Jeffrey D. Allred, Deseret News
FILE - Rep. Chris Stewart, R-Utah, speaks to the Deseret News editorial board in Salt Lake City Thursday, March 31, 2016.

SALT LAKE CITY — Rep. Chris Stewart said Wednesday there may be a "greater sense of urgency" to respond to the deadly suspected chemical attack in Syria, but called concerns about Russian retaliation "greatly overblown."

Stewart, a Utah Republican who sits on the House Intelligence Committee and is receiving regular updates on last weekend's attack, said Syrian President Bashar Assad used chemical weapons on civilians as a warning to rebels fighting in that nation's civil war.

"It's an incredibly and violently aggressive way to send that kind of message, but that's the kind of person that he is," Stewart said of Assad, who continues to be backed by Russia.

President Donald Trump, who has not yet announced a response to the attack, had harsh words for Russia on Twitter earlier Wednesday.

"Russia vows to shoot down any and all missiles fired at Syria. Get ready Russia, because they will be coming, nice and new and “smart!” You shouldn’t be partners with a Gas Killing Animal who kills his people and enjoys it!" Trump tweeted.

Stewart said he understands the president's use of the social media platform to communicate directly to the American people but stressed that "diplomacy by Twitter" should be avoided.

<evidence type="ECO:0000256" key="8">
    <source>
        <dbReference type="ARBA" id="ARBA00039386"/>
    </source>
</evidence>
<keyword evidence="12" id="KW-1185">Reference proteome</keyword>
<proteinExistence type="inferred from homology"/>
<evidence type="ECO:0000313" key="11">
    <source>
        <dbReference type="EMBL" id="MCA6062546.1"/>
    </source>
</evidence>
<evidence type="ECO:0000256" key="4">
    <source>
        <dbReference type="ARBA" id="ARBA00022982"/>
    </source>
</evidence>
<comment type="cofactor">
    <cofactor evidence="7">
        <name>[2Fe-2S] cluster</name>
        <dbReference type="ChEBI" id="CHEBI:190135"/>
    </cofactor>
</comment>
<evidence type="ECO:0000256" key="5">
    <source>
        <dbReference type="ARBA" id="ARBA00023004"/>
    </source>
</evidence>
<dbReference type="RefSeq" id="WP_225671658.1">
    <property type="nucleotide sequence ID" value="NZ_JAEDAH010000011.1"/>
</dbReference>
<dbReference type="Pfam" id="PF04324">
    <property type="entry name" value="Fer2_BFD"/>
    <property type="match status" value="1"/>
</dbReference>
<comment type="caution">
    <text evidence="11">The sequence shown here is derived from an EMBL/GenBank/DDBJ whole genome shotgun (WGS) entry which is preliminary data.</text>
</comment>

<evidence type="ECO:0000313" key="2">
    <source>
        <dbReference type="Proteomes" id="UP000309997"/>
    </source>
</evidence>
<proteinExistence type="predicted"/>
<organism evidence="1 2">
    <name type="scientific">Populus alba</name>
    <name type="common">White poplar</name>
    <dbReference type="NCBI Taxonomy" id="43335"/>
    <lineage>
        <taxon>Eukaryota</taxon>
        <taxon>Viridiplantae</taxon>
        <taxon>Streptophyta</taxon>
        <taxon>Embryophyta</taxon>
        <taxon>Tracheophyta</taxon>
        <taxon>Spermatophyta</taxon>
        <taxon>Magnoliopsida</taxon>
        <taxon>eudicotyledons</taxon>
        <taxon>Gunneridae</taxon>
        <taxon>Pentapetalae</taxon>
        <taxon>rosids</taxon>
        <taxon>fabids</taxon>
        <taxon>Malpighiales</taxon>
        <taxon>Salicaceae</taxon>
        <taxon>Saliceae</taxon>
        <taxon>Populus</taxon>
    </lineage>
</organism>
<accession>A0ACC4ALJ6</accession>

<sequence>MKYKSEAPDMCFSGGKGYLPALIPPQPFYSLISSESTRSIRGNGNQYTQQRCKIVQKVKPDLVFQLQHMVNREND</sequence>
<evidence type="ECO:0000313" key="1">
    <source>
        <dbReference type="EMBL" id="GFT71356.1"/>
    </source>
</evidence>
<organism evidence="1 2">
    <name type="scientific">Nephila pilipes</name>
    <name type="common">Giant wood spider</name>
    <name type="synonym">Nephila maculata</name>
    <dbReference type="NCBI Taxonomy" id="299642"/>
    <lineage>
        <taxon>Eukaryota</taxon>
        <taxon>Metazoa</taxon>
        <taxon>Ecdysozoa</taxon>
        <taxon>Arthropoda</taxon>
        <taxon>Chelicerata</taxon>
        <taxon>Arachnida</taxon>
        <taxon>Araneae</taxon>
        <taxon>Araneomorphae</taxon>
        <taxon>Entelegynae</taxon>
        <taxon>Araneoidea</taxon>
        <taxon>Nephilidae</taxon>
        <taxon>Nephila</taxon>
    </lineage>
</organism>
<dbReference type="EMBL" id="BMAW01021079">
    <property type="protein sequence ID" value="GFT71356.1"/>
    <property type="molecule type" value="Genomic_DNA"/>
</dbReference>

"I think that's not an unreasonable thing to ask of him," the 2nd Congressional District representative said. But he said Trump is also using more conventional channels to make it clear he's serious about some sort of response.

"I think the measure of his response isn't what he tweets on Wednesday. It's what he and his allies actually do to follow up on that," Stewart said. "I would expect we should see something within a few days or so."

Based on what he's learned through the House Intelligence Committee briefings, Stewart said "there's a greater sense of urgency than maybe the media is talking about in the sense that this isn't just about some tweet."

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He said a response from the United States and its allies would likely have to be military.

"This is about establishing for the world community that we won't accept this type of behavior. In that sense, it is a little more serious" than the controversy surrounding Trump's tweet, he said.

But it also may be less dire than some are suggesting.

"This idea that this is going to lead to World War III, I think, is greatly overblown. I don't think the Russians are going to retaliate or respond," Stewart said. "The president has to back up his words."